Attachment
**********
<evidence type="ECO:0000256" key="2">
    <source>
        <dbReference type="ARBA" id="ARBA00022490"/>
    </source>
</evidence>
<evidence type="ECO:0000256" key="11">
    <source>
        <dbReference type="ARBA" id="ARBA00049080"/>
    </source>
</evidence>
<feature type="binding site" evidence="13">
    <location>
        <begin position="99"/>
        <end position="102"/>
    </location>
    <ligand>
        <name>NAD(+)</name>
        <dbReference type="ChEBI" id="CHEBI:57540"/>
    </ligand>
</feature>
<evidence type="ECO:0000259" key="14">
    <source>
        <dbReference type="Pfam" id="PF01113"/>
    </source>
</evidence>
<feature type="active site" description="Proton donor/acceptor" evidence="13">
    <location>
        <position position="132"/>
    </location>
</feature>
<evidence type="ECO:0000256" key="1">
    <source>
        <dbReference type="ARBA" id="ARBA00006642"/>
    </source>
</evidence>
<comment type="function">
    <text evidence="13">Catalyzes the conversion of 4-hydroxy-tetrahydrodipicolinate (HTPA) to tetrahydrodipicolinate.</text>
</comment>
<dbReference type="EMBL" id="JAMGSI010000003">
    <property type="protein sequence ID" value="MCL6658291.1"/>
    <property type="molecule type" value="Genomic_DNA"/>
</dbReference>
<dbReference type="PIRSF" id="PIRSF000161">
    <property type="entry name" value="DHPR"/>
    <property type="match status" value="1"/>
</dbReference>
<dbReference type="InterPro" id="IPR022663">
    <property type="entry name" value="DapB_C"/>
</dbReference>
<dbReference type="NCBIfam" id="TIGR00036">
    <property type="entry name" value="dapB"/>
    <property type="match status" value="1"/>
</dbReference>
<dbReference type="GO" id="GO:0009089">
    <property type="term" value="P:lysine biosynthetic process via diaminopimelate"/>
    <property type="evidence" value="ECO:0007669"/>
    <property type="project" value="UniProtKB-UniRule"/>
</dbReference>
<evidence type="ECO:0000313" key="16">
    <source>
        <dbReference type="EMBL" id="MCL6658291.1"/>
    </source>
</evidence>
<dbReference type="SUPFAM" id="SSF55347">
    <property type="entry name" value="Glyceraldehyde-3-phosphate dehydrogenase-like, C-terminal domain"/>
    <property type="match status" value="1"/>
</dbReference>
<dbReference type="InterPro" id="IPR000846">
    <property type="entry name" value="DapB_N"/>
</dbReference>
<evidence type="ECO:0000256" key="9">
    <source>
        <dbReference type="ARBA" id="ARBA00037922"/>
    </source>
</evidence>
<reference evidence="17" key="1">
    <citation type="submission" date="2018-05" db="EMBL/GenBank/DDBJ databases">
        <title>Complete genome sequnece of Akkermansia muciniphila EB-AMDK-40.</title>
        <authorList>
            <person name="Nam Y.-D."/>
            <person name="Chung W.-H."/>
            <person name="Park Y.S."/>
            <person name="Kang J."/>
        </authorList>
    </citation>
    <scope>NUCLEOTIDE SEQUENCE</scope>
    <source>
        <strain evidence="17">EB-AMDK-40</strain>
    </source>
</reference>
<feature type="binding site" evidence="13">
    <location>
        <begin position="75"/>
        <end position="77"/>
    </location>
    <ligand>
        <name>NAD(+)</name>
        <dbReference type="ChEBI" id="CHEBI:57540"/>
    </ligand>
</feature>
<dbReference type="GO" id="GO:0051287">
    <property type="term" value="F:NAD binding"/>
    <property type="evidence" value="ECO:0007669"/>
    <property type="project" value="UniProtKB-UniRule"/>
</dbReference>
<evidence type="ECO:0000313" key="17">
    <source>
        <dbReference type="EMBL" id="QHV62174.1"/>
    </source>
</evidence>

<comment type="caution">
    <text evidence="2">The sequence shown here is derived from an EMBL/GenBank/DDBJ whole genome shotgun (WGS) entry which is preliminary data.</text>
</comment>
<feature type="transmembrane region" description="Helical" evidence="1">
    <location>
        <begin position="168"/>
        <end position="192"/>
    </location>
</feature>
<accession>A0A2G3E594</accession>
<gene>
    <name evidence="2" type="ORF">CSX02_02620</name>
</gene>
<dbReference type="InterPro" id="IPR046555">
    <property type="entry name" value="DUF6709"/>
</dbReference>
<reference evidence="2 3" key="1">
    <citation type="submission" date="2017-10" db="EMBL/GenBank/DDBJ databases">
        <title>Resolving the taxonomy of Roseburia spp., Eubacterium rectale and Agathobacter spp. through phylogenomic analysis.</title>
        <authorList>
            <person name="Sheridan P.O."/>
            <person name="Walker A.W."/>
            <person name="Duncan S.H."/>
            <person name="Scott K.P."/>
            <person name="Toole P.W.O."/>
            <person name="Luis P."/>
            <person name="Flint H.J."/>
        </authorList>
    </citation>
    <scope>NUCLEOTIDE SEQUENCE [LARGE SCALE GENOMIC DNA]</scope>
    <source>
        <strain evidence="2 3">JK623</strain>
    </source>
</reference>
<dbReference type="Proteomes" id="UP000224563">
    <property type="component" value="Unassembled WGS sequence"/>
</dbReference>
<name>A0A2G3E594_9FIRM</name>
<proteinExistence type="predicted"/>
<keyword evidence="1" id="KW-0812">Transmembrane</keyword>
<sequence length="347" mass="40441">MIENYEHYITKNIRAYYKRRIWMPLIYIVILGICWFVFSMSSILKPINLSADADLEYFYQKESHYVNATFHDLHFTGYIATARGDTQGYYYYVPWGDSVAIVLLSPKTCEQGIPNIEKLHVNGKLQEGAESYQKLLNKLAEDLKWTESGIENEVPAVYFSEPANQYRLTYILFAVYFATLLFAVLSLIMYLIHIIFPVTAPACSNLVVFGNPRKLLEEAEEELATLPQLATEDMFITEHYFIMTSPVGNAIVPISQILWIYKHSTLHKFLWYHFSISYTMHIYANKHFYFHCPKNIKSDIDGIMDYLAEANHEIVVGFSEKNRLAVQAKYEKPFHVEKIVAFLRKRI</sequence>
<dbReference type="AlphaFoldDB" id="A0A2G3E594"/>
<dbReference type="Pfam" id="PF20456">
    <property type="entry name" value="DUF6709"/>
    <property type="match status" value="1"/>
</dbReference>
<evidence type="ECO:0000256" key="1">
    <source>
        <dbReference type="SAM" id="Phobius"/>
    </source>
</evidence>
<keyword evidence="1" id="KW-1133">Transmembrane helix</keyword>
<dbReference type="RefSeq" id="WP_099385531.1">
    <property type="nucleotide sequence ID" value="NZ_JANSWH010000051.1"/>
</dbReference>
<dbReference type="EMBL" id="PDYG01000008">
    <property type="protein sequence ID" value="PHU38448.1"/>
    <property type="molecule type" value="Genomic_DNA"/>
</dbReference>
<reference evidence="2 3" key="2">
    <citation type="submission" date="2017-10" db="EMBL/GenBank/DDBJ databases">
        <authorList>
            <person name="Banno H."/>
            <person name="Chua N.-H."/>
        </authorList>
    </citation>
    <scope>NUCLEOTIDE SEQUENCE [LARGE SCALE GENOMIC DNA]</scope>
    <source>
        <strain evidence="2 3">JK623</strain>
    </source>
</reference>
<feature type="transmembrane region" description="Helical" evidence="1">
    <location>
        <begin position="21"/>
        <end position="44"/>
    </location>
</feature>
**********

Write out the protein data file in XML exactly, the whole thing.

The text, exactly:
<evidence type="ECO:0000256" key="2">
    <source>
        <dbReference type="ARBA" id="ARBA00022490"/>
    </source>
</evidence>
<evidence type="ECO:0000256" key="11">
    <source>
        <dbReference type="ARBA" id="ARBA00049080"/>
    </source>
</evidence>
<feature type="binding site" evidence="13">
    <location>
        <begin position="99"/>
        <end position="102"/>
    </location>
    <ligand>
        <name>NAD(+)</name>
        <dbReference type="ChEBI" id="CHEBI:57540"/>
    </ligand>
</feature>
<evidence type="ECO:0000259" key="14">
    <source>
        <dbReference type="Pfam" id="PF01113"/>
    </source>
</evidence>
<feature type="active site" description="Proton donor/acceptor" evidence="13">
    <location>
        <position position="132"/>
    </location>
</feature>
<evidence type="ECO:0000256" key="1">
    <source>
        <dbReference type="ARBA" id="ARBA00006642"/>
    </source>
</evidence>
<comment type="function">
    <text evidence="13">Catalyzes the conversion of 4-hydroxy-tetrahydrodipicolinate (HTPA) to tetrahydrodipicolinate.</text>
</comment>
<dbReference type="EMBL" id="JAMGSI010000003">
    <property type="protein sequence ID" value="MCL6658291.1"/>
    <property type="molecule type" value="Genomic_DNA"/>
</dbReference>
<dbReference type="PIRSF" id="PIRSF000161">
    <property type="entry name" value="DHPR"/>
    <property type="match status" value="1"/>
</dbReference>
<dbReference type="InterPro" id="IPR022663">
    <property type="entry name" value="DapB_C"/>
</dbReference>
<dbReference type="NCBIfam" id="TIGR00036">
    <property type="entry name" value="dapB"/>
    <property type="match status" value="1"/>
</dbReference>
<dbReference type="GO" id="GO:0009089">
    <property type="term" value="P:lysine biosynthetic process via diaminopimelate"/>
    <property type="evidence" value="ECO:0007669"/>
    <property type="project" value="UniProtKB-UniRule"/>
</dbReference>
<evidence type="ECO:0000313" key="16">
    <source>
        <dbReference type="EMBL" id="MCL6658291.1"/>
    </source>
</evidence>
<dbReference type="SUPFAM" id="SSF55347">
    <property type="entry name" value="Glyceraldehyde-3-phosphate dehydrogenase-like, C-terminal domain"/>
    <property type="match status" value="1"/>
</dbReference>
<dbReference type="InterPro" id="IPR000846">
    <property type="entry name" value="DapB_N"/>
</dbReference>
<evidence type="ECO:0000256" key="9">
    <source>
        <dbReference type="ARBA" id="ARBA00037922"/>
    </source>
</evidence>
<reference evidence="17" key="1">
    <citation type="submission" date="2018-05" db="EMBL/GenBank/DDBJ databases">
        <title>Complete genome sequnece of Akkermansia muciniphila EB-AMDK-40.</title>
        <authorList>
            <person name="Nam Y.-D."/>
            <person name="Chung W.-H."/>
            <person name="Park Y.S."/>
            <person name="Kang J."/>
        </authorList>
    </citation>
    <scope>NUCLEOTIDE SEQUENCE</scope>
    <source>
        <strain evidence="17">EB-AMDK-40</strain>
    </source>
</reference>
<feature type="binding site" evidence="13">
    <location>
        <begin position="75"/>
        <end position="77"/>
    </location>
    <ligand>
        <name>NAD(+)</name>
        <dbReference type="ChEBI" id="CHEBI:57540"/>
    </ligand>
</feature>
<dbReference type="GO" id="GO:0051287">
    <property type="term" value="F:NAD binding"/>
    <property type="evidence" value="ECO:0007669"/>
    <property type="project" value="UniProtKB-UniRule"/>
</dbReference>
<evidence type="ECO:0000313" key="17">
    <source>
        <dbReference type="EMBL" id="QHV62174.1"/>
    </source>
</evidence>

<comment type="caution">
    <text evidence="2">The sequence shown here is derived from an EMBL/GenBank/DDBJ whole genome shotgun (WGS) entry which is preliminary data.</text>
</comment>
<feature type="transmembrane region" description="Helical" evidence="1">
    <location>
        <begin position="168"/>
        <end position="192"/>
    </location>
</feature>
<accession>A0A2G3E594</accession>
<gene>
    <name evidence="2" type="ORF">CSX02_02620</name>
</gene>
<dbReference type="InterPro" id="IPR046555">
    <property type="entry name" value="DUF6709"/>
</dbReference>
<reference evidence="2 3" key="1">
    <citation type="submission" date="2017-10" db="EMBL/GenBank/DDBJ databases">
        <title>Resolving the taxonomy of Roseburia spp., Eubacterium rectale and Agathobacter spp. through phylogenomic analysis.</title>
        <authorList>
            <person name="Sheridan P.O."/>
            <person name="Walker A.W."/>
            <person name="Duncan S.H."/>
            <person name="Scott K.P."/>
            <person name="Toole P.W.O."/>
            <person name="Luis P."/>
            <person name="Flint H.J."/>
        </authorList>
    </citation>
    <scope>NUCLEOTIDE SEQUENCE [LARGE SCALE GENOMIC DNA]</scope>
    <source>
        <strain evidence="2 3">JK623</strain>
    </source>
</reference>
<dbReference type="Proteomes" id="UP000224563">
    <property type="component" value="Unassembled WGS sequence"/>
</dbReference>
<name>A0A2G3E594_9FIRM</name>
<proteinExistence type="predicted"/>
<keyword evidence="1" id="KW-0812">Transmembrane</keyword>
<sequence length="347" mass="40441">MIENYEHYITKNIRAYYKRRIWMPLIYIVILGICWFVFSMSSILKPINLSADADLEYFYQKESHYVNATFHDLHFTGYIATARGDTQGYYYYVPWGDSVAIVLLSPKTCEQGIPNIEKLHVNGKLQEGAESYQKLLNKLAEDLKWTESGIENEVPAVYFSEPANQYRLTYILFAVYFATLLFAVLSLIMYLIHIIFPVTAPACSNLVVFGNPRKLLEEAEEELATLPQLATEDMFITEHYFIMTSPVGNAIVPISQILWIYKHSTLHKFLWYHFSISYTMHIYANKHFYFHCPKNIKSDIDGIMDYLAEANHEIVVGFSEKNRLAVQAKYEKPFHVEKIVAFLRKRI</sequence>
<dbReference type="AlphaFoldDB" id="A0A2G3E594"/>
<dbReference type="Pfam" id="PF20456">
    <property type="entry name" value="DUF6709"/>
    <property type="match status" value="1"/>
</dbReference>
<evidence type="ECO:0000256" key="1">
    <source>
        <dbReference type="SAM" id="Phobius"/>
    </source>
</evidence>
<keyword evidence="1" id="KW-1133">Transmembrane helix</keyword>
<dbReference type="RefSeq" id="WP_099385531.1">
    <property type="nucleotide sequence ID" value="NZ_JANSWH010000051.1"/>
</dbReference>
<dbReference type="EMBL" id="PDYG01000008">
    <property type="protein sequence ID" value="PHU38448.1"/>
    <property type="molecule type" value="Genomic_DNA"/>
</dbReference>
<reference evidence="2 3" key="2">
    <citation type="submission" date="2017-10" db="EMBL/GenBank/DDBJ databases">
        <authorList>
            <person name="Banno H."/>
            <person name="Chua N.-H."/>
        </authorList>
    </citation>
    <scope>NUCLEOTIDE SEQUENCE [LARGE SCALE GENOMIC DNA]</scope>
    <source>
        <strain evidence="2 3">JK623</strain>
    </source>
</reference>
<feature type="transmembrane region" description="Helical" evidence="1">
    <location>
        <begin position="21"/>
        <end position="44"/>
    </location>
</feature>